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nema
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Stall / Speed Question

Sun Nov 15, 2015 7:46 am

Hi, i understand that when on final approach to landing an aircraft, the airspeed is the stall speed plus 30%.

So what is the take off speed in relation to the stall speed, is that plus 30% too and, is any speed lost on the initial climb?

Thanks.
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Starlionblue
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RE: Stall / Speed Question

Sun Nov 15, 2015 8:46 am

Quoting nema (Thread starter):
Hi, i understand that when on final approach to landing an aircraft, the airspeed is the stall speed plus 30%.

So what is the take off speed in relation to the stall speed, is that plus 30% too and, is any speed lost on the initial climb?

Approach speed may not be less than Vso +30%. It may be more.

Initial climb speed tends to be limited by Vmca (minimum control speed in the air on one engine at take-off power). This may be stall speed, but may also be above stall speed. In other words the wing can fly but there may be too much yaw moment with an engine out for the fin and rudder to counter.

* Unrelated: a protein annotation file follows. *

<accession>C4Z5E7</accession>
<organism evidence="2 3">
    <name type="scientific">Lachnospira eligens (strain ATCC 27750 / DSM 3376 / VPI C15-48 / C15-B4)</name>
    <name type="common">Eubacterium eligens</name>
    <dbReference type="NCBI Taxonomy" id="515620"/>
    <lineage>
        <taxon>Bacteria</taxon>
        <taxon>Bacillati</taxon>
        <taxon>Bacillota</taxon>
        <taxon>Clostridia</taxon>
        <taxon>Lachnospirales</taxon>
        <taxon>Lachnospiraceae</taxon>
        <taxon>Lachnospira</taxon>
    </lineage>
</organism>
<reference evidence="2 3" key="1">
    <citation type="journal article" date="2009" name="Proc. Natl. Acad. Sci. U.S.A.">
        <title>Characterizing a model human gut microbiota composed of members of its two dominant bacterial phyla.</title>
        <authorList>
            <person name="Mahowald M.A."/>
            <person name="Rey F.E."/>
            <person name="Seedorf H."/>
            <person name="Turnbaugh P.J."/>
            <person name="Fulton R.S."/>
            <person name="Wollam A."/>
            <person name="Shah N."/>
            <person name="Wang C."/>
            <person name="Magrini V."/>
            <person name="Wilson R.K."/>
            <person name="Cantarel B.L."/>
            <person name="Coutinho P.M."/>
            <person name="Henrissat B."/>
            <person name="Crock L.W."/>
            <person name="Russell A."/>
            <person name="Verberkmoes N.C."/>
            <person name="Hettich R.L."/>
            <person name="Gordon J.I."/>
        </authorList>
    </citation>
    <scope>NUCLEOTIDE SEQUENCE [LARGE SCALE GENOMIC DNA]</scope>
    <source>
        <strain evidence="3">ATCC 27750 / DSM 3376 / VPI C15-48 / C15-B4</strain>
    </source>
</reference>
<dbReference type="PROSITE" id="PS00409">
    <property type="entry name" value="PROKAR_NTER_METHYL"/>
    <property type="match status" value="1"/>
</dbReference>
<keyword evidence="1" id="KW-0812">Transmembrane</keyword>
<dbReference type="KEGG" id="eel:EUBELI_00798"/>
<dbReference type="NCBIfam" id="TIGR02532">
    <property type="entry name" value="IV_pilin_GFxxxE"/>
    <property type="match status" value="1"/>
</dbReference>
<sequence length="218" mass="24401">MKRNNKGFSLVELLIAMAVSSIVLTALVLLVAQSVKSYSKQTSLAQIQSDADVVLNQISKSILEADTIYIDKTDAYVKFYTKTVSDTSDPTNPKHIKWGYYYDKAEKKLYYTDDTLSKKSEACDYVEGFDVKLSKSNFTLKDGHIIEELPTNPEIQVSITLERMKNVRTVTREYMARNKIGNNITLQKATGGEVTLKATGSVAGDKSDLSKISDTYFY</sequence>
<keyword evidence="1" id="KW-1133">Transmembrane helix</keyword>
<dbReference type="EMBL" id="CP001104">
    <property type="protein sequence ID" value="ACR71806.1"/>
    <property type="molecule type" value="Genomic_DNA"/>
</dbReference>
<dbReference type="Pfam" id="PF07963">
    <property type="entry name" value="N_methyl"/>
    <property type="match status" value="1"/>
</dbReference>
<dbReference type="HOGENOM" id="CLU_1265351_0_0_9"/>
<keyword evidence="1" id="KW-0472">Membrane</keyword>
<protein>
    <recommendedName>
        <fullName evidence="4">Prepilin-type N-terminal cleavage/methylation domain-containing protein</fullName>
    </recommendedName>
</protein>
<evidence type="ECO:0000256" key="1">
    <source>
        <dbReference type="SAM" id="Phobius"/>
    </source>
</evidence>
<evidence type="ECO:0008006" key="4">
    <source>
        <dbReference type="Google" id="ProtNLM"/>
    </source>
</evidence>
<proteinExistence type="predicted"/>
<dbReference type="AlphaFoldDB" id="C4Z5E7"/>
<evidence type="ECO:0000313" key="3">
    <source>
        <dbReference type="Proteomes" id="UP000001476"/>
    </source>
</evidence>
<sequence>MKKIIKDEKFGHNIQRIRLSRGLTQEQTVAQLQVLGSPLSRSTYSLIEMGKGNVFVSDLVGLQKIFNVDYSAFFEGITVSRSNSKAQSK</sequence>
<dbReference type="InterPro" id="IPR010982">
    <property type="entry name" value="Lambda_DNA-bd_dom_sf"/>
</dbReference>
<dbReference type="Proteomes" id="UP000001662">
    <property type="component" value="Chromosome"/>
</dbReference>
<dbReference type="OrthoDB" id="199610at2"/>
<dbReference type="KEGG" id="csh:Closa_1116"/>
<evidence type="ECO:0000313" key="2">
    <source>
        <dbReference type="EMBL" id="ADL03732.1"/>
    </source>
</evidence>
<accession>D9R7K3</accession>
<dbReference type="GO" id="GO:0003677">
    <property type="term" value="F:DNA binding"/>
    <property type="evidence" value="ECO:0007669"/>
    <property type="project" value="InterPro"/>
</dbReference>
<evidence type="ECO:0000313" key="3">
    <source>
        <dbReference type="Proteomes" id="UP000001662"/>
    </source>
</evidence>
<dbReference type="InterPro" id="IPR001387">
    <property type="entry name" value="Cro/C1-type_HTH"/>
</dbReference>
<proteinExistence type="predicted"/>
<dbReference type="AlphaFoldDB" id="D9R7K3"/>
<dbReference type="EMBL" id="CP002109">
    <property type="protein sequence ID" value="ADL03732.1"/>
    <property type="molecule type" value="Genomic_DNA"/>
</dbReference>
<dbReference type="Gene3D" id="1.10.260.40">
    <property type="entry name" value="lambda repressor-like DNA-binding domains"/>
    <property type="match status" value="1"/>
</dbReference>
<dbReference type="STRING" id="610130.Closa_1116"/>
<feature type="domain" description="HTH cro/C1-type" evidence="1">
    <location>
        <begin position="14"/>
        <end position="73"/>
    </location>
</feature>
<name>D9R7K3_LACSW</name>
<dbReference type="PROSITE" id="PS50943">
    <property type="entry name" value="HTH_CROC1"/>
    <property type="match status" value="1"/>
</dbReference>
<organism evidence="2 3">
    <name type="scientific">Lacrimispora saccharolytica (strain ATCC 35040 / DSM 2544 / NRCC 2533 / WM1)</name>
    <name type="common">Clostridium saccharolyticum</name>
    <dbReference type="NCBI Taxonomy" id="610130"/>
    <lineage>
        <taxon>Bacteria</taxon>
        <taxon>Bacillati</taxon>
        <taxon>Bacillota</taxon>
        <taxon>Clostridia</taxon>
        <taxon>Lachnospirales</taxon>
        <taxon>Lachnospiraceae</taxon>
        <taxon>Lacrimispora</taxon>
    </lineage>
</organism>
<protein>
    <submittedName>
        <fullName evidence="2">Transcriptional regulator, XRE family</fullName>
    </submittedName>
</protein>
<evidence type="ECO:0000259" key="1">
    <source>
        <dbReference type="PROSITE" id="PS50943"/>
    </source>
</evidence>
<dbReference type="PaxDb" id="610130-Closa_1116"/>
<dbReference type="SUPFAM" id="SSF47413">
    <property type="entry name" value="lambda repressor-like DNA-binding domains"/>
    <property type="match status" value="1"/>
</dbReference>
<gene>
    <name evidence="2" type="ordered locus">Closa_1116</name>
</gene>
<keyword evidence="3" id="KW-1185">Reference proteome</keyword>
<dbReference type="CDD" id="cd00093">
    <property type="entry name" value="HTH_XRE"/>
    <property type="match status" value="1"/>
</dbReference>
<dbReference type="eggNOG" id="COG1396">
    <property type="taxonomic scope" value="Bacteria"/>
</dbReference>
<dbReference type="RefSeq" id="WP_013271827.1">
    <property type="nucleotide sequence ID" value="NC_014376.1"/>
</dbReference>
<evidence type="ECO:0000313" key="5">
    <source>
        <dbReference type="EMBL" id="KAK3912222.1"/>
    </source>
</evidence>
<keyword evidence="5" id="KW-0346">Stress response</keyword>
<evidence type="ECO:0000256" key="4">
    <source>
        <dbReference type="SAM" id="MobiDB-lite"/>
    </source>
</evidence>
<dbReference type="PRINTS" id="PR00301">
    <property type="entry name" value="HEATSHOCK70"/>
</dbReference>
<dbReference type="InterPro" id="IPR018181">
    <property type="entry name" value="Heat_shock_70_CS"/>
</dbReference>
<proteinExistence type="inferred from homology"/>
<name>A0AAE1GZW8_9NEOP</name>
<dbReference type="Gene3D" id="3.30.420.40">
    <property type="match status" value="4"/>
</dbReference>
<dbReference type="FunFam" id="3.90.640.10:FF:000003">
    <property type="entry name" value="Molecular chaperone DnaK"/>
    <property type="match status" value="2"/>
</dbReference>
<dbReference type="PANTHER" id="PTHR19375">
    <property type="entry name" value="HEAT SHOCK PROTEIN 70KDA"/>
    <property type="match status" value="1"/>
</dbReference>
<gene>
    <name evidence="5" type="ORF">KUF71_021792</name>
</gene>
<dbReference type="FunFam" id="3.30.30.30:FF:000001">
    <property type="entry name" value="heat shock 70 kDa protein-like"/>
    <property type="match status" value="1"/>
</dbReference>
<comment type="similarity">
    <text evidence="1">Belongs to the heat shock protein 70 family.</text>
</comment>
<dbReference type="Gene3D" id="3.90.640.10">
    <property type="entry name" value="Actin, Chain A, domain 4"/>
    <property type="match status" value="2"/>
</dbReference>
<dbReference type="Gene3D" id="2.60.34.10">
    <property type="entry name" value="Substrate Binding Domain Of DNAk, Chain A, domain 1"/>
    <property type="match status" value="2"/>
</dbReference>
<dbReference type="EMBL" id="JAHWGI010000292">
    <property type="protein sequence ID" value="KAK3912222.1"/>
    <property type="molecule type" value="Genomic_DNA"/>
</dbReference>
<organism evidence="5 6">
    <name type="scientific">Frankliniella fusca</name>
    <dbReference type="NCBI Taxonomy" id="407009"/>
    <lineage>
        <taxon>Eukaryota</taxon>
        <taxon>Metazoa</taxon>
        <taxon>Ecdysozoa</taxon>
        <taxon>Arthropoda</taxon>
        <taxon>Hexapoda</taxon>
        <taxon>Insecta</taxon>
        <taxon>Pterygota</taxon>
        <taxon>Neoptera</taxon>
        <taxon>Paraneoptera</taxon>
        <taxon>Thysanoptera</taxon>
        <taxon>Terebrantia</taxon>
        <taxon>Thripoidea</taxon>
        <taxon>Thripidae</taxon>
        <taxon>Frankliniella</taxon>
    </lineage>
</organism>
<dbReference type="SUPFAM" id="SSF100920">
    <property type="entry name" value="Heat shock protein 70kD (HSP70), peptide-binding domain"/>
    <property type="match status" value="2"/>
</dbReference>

The big difference is that with engines at take-off power you get a lot of yawing moment, but with engines at approach power you don't.

V2 speed is the take-off safety speed, which allows for a climb on one engine. Typically with all engines operating you'll climb out at V2+10 or so. If you lose an engine V2 is the minimum.

[Edited 2015-11-15 00:49:14]

[Edited 2015-11-15 00:51:07]
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Pihero
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RE: Stall / Speed Question

Sun Nov 15, 2015 12:18 pm

Quoting nema (Thread starter):
So what is the take off speed in relation to the stall speed, is that plus 30% too

First one would have to define *Takeoff Speed* ; Normally, the first one you hit when airborne is *V2*, which has to be higher than 1.2 Vs ( the stall speed in the configuration).
Things get a bit more complicated, depending whether you are considering an all-engines-operating takeoff or one with an engine failure( which we do at every takeoff for safety margins' reason ).... and whether you deal with FBW airliners - for which the stall speed definition is different.

See " Getting to Grips With Aircraft Performance " a very thorough article on the subject ; You'll find it at smartcockpit under OPS and " Aerodynamics and Performance".

(BTW, it is a now vastly updated booklet with new chapters like flex and derated T/Os, Fuel planning... etc...

For some airline cadets, it is highly recommended   

Cheers !
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